Ciudadanos, the Citizens, is a relatively new political party. It was born in Catalonia eleven years ago. (Oh Catalonia, root of all Spain's malaise.) This new-born political formation was modern, business-oriented, anti-corruption, wedded to Spanish unity, a counterpoint to any thoughts of Catalan secession and also to any Catalan dominance. It still is all of these things. It has proved to be moderately successful in taking its brand of Partido Popular-lite politics (the PP minus the corruption and with less austerity) onto a broader plain. It has modestly conquered Spain. It partially reigns (sic) on the plain, not just Spain's but also Mallorca's. And that's the problem.
Its leader, the one-time swimming champion, the occasional "little twerp" Albert Rivera, discovered last week that he was being compared to José Antonio Primo de Rivera. And who is he? Not is; was. José Antonio was the son of Miguel Primo de Rivera y Orbaneja, the first dictator, the forerunner of you know who. José Antonio was also, and more pertinently, the founder of the Falange. It clearly ran in the blood. For his sins (and there were sins), José Antonio was charged with military rebellion and conspiracy by the still Republican government. He was shot on 20 November, 1936.
Shall I compare thee in a fascist way? Who made the comparison? Was it Podemos? Was it one of the wilder Catalan elements? The Ruffian, Gabriel Rufián of the Esquerra Republicana de Catalunya, perhaps? It was neither. It was the number two in PSOE. Adriana Lastra, Pedro Sánchez's right-hand (left-hand) woman, opined that Rivera had arrived kicking and screaming with his new-born party as a form of Adolfo Suárez reincarnate - Suárez, the godfather of democratic transition. But as the new-born grew, he started his own transition. Into José Antonio Primo de Rivera.
The C's, said Adriana, have moved to the right of the PP, which was a massive condemnation in its own right. The party has "no respect" for the style of autonomous government in Spain, that which filters down to the regions - Catalonia being one of them. Every day, Adriana continued, the C's move more to the right. Was she in fact claiming that the C's are a far-right party? When presented with this question, Adriana realised quite what she had been saying. She withdrew her remarks and apologised. But she had made them nevertheless.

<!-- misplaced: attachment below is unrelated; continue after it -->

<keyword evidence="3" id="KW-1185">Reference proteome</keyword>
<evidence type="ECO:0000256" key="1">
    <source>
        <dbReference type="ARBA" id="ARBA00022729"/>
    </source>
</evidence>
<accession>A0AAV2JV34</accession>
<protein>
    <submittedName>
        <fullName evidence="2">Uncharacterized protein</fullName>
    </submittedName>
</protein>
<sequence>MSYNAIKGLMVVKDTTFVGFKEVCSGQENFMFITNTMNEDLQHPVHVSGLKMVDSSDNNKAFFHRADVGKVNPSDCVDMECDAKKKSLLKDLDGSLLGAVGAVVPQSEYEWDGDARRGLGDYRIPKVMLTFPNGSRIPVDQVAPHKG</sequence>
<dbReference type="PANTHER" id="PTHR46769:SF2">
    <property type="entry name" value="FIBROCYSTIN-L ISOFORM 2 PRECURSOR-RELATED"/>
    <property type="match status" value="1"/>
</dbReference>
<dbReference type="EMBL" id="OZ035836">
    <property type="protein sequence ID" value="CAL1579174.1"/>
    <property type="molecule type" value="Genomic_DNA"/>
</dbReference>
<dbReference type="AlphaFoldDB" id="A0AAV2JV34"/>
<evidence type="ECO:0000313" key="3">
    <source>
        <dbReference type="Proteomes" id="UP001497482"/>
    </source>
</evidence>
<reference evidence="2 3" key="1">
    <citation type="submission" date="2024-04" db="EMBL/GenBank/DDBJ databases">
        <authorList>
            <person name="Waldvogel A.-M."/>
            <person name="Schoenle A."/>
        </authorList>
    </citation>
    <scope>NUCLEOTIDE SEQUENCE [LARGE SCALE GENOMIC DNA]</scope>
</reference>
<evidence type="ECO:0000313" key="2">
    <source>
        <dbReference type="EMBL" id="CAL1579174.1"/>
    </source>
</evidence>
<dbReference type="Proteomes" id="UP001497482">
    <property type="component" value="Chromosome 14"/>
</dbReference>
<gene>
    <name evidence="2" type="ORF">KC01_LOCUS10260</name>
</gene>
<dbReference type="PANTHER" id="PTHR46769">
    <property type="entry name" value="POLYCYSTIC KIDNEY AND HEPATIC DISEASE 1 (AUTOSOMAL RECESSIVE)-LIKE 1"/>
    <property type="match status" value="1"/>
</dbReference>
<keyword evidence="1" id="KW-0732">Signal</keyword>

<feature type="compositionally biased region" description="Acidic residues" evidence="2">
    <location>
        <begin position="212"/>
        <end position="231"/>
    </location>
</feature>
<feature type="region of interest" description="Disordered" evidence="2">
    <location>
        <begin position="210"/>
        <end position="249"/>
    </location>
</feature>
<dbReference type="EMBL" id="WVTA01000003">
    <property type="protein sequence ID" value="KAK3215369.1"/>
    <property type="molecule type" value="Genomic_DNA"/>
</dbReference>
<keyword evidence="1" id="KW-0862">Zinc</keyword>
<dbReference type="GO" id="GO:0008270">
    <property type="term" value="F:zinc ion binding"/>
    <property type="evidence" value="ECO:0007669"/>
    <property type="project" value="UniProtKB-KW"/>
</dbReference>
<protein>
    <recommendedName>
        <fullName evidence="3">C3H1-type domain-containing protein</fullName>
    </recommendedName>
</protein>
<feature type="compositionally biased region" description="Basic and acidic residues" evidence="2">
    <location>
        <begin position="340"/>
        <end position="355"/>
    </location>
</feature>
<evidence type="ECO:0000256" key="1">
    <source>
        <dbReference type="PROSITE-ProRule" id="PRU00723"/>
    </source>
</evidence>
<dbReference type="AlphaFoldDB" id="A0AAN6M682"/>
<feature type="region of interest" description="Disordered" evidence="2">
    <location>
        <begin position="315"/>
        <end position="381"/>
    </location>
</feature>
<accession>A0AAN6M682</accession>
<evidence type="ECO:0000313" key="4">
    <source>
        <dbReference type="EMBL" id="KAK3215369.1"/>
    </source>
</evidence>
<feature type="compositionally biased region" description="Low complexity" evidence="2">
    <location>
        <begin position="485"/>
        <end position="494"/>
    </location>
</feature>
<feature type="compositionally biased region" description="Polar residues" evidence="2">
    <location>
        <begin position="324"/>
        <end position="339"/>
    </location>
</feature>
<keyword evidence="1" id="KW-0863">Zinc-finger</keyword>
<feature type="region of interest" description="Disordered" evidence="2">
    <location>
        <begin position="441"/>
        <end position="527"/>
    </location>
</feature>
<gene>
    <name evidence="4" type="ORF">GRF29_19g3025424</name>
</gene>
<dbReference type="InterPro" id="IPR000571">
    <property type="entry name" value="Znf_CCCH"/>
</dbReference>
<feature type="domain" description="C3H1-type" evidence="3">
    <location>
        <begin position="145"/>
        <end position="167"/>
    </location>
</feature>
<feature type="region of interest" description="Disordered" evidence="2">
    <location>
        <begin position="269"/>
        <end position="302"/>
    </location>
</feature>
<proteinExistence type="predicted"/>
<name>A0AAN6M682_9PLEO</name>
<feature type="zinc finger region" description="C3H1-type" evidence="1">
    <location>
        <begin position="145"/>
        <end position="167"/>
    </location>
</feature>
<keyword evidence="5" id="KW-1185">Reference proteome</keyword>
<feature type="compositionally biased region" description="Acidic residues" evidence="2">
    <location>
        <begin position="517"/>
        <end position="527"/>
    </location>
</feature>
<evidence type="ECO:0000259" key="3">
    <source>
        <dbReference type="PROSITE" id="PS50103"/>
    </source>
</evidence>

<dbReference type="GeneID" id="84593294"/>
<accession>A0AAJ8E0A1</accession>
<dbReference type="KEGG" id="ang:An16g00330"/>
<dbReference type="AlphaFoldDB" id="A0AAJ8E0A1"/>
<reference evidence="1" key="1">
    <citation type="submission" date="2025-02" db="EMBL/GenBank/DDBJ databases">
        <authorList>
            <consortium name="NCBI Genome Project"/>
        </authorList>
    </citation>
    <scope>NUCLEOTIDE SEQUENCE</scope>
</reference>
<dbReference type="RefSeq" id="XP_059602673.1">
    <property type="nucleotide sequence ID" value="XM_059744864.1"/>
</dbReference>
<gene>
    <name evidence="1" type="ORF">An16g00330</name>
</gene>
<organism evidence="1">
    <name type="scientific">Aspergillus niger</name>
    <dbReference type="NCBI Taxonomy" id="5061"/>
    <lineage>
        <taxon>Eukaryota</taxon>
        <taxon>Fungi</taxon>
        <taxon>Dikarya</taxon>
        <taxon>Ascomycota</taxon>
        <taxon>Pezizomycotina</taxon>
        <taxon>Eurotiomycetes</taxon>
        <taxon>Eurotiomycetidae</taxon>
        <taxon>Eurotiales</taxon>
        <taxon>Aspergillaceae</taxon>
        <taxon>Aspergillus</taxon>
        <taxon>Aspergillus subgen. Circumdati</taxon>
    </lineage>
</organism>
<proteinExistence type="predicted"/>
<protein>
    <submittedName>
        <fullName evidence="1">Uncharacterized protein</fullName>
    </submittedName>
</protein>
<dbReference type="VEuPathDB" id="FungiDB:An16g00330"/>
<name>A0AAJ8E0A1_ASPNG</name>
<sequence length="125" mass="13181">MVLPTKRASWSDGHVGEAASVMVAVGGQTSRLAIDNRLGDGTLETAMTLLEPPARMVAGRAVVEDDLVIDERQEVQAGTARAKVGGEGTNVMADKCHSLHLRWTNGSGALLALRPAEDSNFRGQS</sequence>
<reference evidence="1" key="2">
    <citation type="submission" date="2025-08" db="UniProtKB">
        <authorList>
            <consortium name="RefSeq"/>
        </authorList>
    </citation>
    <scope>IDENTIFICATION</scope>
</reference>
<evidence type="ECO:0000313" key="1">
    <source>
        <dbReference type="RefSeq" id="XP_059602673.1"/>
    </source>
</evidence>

Rivera does have the ability to get under people's skin. He is a sort of Aussie cricketer sledger type of politician, but then so are various others, not least The Ruffian, his left-wing opposite in Catalonia. But the Falange? Really, what was she thinking? Well, she was thinking what all too many think. The latest bout of Catalan soul-searching and navel-gazing has unleashed what is always there just beneath the surface ready to break into the light of day. The past. Spain can't do without it. A national form of self-pity characterises society and not just political society.
There was a time, certainly during Zapatero's period as prime minister, when a new-found maturity appeared to have been attained, a dispensing of the past but also an attempt at the reconciliation that was denied by the amnesia of the post-Franco amnesty. Rivera and the C's were a product of the Zapatero era. Forward-looking. But unfortunately they aren't. They, as with all other parties, are stuck with their historical memories. Puigdemont has merely taken these to an extreme and has in the process facilitated the remembrance of the past. None of them can move forward because they are all victims of this debilitating self-pity.
From a motorway bridge in Barcelona the other day, seven dolls were hanged. Heads down, they bore the logos of the C's, the PP and the Catalan wing of PSOE. The release of political prisoners was the demand that accompanied them. Of course Junqueras and the rest should be released. Wrongs there have been, but incarceration achieves nothing more than fuel the memories of the wrongs of the past. And in the midst of this are the C's, whose modest successes are giving other parties the jitters. Notably those towards the left.
In the Balearics, the membership of the C's has shot up by 20% in the past few weeks. Such a statistic will not have gone unnoticed and has not gone unnoticed by the promoters of nascent Balearic independence - Més, to whom, so the right-wing press regularly insist, can be added the name of Francina Armengol. What fools there can sometimes be on the right in drawing such an assumption.
The C's in the Balearics, and in particular their scholarly leader Xavier Pericay, are on the end of a campaign to discredit them. The main reason for this is the C's insistence that there is political pro-independence indoctrination in Balearic schools. The campaign has been started by the Unió Obrera Balear, in which the one-time hunger-striking teacher from Llucmajor, Jaume Sastre, is a key player. A poster reads: "Who are the new Inquisitors who wish to intimidate and make purges among the teachers of the Balearics?" There are photos of Pericay and Olga Ballester of the C's.
And so, the past goes even further back. From the Falange to the Inquisition.